"D-Day has come and passed and all indications are that the FFEL crisis may have passed," Tim Ranzetta, president of Student Loan Analytics, which advises colleges in choosing lenders, wrote in an e-mail to his company's clients today.
In their announcement Wednesday, the Education and Treasury Departments said that in addition to the alternatives on which they (at Congress's urging ) had been working for months -- ensuring that the competing direct student loan program  can make twice as many loans next year as it made this year, and that a "lender of last resort" program involving guarantee agencies would be in place -- they would offer two short-term forms of help for lenders.
In one, the government would agree to buy loans made after May 1, 2008 (and through July 1, 2009) from lenders using a fee structure that would include the full value of the loans plus accrued interest, rebates of certain fees paid by lenders, and a $75-per-loan flat fee to cover some of the lenders’ costs. This proposal, which comes in the form of an option by the lender to sell the loans, is designed to give lenders "an opportunity ... to finance and keep loans in the event that capital markets improve," and to reassure investors wary of buying loans because they might later be unable to sell them that there will ultimately be a buyer for them (the government), Education Secretary Margaret Spellings said in her letter  laying out the programs' terms.
In the other plank of its plan, the government plans to invest in pools of loans in the way that private investors typically do, yielding the federal treasury a small profit but, importantly for lenders, providing a source of capital that they can reinvest in new loans. "Upon expiration," Spellings said in her letter, "a trust may refinance the loans in the private financial markets and pay off the department's participation interest or sell the loans to the department" as described above.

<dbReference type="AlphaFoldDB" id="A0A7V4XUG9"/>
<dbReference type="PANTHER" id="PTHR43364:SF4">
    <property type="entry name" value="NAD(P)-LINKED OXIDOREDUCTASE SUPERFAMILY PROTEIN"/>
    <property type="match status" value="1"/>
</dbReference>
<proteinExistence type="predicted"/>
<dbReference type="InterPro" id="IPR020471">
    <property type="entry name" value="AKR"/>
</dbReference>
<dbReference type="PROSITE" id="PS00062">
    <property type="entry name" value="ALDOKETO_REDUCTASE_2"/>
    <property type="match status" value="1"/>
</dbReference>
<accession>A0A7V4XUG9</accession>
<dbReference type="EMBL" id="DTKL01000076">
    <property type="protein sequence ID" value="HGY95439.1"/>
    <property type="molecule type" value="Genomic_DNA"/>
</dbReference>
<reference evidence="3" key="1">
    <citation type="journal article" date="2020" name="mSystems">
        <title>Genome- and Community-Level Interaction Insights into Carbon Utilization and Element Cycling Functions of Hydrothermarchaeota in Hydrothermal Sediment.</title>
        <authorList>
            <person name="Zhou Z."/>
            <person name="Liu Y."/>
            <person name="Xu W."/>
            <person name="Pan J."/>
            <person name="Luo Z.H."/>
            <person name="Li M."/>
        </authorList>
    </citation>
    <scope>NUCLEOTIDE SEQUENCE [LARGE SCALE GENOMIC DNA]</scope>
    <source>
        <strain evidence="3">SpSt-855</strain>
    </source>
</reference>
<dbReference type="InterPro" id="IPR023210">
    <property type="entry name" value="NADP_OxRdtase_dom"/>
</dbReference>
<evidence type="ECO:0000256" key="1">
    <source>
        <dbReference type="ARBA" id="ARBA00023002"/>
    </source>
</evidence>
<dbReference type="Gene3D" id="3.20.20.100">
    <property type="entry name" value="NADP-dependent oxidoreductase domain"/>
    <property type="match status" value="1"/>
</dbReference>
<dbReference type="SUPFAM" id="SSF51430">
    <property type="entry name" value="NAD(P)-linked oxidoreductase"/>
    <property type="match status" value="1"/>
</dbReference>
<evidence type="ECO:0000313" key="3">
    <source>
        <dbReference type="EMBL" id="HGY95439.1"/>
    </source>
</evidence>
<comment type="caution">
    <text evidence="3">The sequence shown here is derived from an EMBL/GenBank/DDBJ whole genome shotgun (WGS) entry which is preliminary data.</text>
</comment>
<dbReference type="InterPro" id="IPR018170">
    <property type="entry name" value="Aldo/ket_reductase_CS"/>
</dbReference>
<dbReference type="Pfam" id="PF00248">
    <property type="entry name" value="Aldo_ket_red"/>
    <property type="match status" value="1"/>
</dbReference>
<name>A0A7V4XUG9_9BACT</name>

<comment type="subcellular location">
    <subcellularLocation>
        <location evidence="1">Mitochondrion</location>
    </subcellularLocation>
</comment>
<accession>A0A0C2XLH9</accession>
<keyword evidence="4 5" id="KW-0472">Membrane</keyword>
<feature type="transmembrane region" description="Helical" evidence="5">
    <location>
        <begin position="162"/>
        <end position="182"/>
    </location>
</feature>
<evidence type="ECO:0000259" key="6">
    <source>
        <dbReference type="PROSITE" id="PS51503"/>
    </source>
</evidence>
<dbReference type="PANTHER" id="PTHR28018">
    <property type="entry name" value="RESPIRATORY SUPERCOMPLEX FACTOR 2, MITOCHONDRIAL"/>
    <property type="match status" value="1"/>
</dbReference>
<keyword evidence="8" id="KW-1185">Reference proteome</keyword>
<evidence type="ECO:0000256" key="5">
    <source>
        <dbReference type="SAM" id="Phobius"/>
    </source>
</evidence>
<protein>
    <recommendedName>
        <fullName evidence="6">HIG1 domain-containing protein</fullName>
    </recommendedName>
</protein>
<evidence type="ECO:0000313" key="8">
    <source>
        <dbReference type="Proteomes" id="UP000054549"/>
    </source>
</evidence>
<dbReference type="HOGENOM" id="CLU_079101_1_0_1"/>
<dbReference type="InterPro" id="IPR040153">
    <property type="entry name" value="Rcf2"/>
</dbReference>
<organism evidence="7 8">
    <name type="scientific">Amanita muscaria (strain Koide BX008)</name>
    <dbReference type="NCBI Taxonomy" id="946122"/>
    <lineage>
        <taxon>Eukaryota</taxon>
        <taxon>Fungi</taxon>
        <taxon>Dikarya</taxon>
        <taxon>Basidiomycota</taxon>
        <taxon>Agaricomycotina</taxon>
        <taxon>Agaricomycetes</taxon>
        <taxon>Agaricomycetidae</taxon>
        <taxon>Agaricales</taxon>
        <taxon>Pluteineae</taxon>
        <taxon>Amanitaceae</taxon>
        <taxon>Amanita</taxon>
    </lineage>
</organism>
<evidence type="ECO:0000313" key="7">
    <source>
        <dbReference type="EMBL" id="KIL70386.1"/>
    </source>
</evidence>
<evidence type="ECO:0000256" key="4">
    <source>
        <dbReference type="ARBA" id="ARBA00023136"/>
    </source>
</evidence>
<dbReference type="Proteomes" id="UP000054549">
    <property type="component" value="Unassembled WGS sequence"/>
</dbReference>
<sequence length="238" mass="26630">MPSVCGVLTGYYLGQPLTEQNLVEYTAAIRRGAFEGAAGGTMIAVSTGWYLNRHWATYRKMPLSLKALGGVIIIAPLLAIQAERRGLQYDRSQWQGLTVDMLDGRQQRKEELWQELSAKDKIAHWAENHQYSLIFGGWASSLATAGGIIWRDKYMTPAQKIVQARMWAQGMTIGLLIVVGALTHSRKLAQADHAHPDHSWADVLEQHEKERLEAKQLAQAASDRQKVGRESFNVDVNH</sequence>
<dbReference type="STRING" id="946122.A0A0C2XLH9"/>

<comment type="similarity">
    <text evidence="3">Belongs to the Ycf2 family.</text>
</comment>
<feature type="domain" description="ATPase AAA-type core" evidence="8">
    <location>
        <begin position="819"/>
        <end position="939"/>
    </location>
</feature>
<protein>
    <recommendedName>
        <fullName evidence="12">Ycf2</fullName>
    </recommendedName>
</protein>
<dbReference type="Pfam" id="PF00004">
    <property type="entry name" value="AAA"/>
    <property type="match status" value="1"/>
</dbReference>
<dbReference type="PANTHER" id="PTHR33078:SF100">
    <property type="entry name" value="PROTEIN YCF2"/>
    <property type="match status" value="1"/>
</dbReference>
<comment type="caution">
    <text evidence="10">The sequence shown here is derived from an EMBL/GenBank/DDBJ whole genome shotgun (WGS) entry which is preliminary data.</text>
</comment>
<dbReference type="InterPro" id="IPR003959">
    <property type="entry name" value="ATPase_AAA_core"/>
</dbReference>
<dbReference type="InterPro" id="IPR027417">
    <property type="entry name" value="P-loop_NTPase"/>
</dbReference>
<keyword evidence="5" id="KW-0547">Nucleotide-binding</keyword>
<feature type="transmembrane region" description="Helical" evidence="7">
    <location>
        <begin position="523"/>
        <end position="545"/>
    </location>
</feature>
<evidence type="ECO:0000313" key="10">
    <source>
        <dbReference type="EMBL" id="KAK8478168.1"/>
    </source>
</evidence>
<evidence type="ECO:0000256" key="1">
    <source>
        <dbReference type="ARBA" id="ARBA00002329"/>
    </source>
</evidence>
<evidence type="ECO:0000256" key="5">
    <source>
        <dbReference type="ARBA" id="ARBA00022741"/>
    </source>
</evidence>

The department's plan won praise  from Rep. George Miller (D-Calif.), who has normally been far more inclined to criticize  her handling of loan issues and from a spokeswoman for Sen. Edward M. Kennedy (D-Mass.), who was unavailable because of his recent cancer diagnosis, who complimented the Bush administration officials for "thoughtful" and "quick" work.
Even in their statements, though, the lawmakers revealed some of the fault lines that remain despite the general consensus that the government has acted with remarkable speed, adroitness and restraint in responding to the threat of a student loan credit crisis.
Kennedy's spokeswoman, Melissa Wagoner, concluded her statement by noting that "in the long term, Senator Kennedy believes that the best and most reliable option for students is for colleges to remove banks and lenders from the equation and use the Education Department's Direct Loan program instead" -- perhaps exacerbating the fear among some lenders that Democratic lawmakers may use the credit crunch as a wedge to bolster the student loan program they typically favor over the lender-based one.
And Miller's statement revealed the ambivalence that he and some other politicians have displayed about pursuing possible remedies for a loan crisis at the same time that they have sought to play down acknowledgment that it even exists. "To date," Miller said in his statement, "no student has been unable to get the federal loans for which they are eligible, and we’re confident that as long as the department does its job, that will continue to be the case.”
Comments like that grate at the Career College Association's Harris Miller. He praised Congress and the Education Department for their quick action (passing legislation and crafting plans in a matter of weeks, when it usually "takes a crisis of Katrina-like proportions" to prompt that type of speed) and took heart at the statement by Sallie Mae's Lord during Wednesday's teleconference that the loan giant would continue to loan to "all schools." But Miller noted that numerous lenders that have vowed to stay in the federal loan program have said they would do so in part by restricting who they lend to, shunning the sorts of high-risk (and typically low-income) students who attend for-profit colleges, two-year institutions, and historically black universities in disproportionate numbers.
"We're hearing consistently from our schools that they're hearing that lenders are pulling back from particular types of schools ... who have students from a particular demographic," Miller said. "Especially when you see lenders being, to some extent, rescued by taxpayers, to hear them turn around and say, sub rosa, that they're only going to lend to certain people at certain schools smells funny to us."